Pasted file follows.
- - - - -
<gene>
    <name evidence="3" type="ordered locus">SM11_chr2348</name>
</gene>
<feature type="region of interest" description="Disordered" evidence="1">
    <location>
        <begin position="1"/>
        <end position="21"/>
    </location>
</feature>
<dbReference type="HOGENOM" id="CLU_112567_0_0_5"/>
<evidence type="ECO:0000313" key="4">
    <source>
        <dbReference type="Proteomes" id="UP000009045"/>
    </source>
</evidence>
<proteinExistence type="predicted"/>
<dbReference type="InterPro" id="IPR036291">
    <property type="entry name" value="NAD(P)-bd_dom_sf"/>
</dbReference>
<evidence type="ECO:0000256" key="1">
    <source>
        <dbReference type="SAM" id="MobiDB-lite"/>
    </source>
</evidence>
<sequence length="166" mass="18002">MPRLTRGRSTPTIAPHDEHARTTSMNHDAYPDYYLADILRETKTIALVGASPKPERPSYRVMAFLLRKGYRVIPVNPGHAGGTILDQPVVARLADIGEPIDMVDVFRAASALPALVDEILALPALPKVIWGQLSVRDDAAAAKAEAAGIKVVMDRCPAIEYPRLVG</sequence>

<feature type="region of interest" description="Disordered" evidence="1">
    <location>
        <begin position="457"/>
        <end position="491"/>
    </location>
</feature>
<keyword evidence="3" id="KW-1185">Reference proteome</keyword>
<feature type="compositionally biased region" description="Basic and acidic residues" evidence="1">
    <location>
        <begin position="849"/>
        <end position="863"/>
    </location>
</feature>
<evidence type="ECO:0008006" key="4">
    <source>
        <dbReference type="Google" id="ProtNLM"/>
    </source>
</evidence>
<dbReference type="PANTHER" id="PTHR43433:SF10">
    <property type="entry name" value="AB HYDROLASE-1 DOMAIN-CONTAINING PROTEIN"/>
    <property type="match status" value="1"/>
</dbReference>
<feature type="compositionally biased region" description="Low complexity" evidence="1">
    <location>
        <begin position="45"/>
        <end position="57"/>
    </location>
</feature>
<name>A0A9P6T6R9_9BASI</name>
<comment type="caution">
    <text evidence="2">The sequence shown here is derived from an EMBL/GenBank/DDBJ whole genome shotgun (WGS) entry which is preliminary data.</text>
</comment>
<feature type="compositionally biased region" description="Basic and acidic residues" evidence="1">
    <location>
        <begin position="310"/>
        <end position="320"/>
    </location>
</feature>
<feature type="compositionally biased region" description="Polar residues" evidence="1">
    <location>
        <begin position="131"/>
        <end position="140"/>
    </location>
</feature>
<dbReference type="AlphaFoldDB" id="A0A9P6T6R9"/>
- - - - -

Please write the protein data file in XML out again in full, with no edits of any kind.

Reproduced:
<gene>
    <name evidence="3" type="ordered locus">SM11_chr2348</name>
</gene>
<feature type="region of interest" description="Disordered" evidence="1">
    <location>
        <begin position="1"/>
        <end position="21"/>
    </location>
</feature>
<dbReference type="HOGENOM" id="CLU_112567_0_0_5"/>
<evidence type="ECO:0000313" key="4">
    <source>
        <dbReference type="Proteomes" id="UP000009045"/>
    </source>
</evidence>
<proteinExistence type="predicted"/>
<dbReference type="InterPro" id="IPR036291">
    <property type="entry name" value="NAD(P)-bd_dom_sf"/>
</dbReference>
<evidence type="ECO:0000256" key="1">
    <source>
        <dbReference type="SAM" id="MobiDB-lite"/>
    </source>
</evidence>
<sequence length="166" mass="18002">MPRLTRGRSTPTIAPHDEHARTTSMNHDAYPDYYLADILRETKTIALVGASPKPERPSYRVMAFLLRKGYRVIPVNPGHAGGTILDQPVVARLADIGEPIDMVDVFRAASALPALVDEILALPALPKVIWGQLSVRDDAAAAKAEAAGIKVVMDRCPAIEYPRLVG</sequence>

<feature type="region of interest" description="Disordered" evidence="1">
    <location>
        <begin position="457"/>
        <end position="491"/>
    </location>
</feature>
<keyword evidence="3" id="KW-1185">Reference proteome</keyword>
<feature type="compositionally biased region" description="Basic and acidic residues" evidence="1">
    <location>
        <begin position="849"/>
        <end position="863"/>
    </location>
</feature>
<evidence type="ECO:0008006" key="4">
    <source>
        <dbReference type="Google" id="ProtNLM"/>
    </source>
</evidence>
<dbReference type="PANTHER" id="PTHR43433:SF10">
    <property type="entry name" value="AB HYDROLASE-1 DOMAIN-CONTAINING PROTEIN"/>
    <property type="match status" value="1"/>
</dbReference>
<feature type="compositionally biased region" description="Low complexity" evidence="1">
    <location>
        <begin position="45"/>
        <end position="57"/>
    </location>
</feature>
<name>A0A9P6T6R9_9BASI</name>
<comment type="caution">
    <text evidence="2">The sequence shown here is derived from an EMBL/GenBank/DDBJ whole genome shotgun (WGS) entry which is preliminary data.</text>
</comment>
<feature type="compositionally biased region" description="Basic and acidic residues" evidence="1">
    <location>
        <begin position="310"/>
        <end position="320"/>
    </location>
</feature>
<feature type="compositionally biased region" description="Polar residues" evidence="1">
    <location>
        <begin position="131"/>
        <end position="140"/>
    </location>
</feature>
<dbReference type="AlphaFoldDB" id="A0A9P6T6R9"/>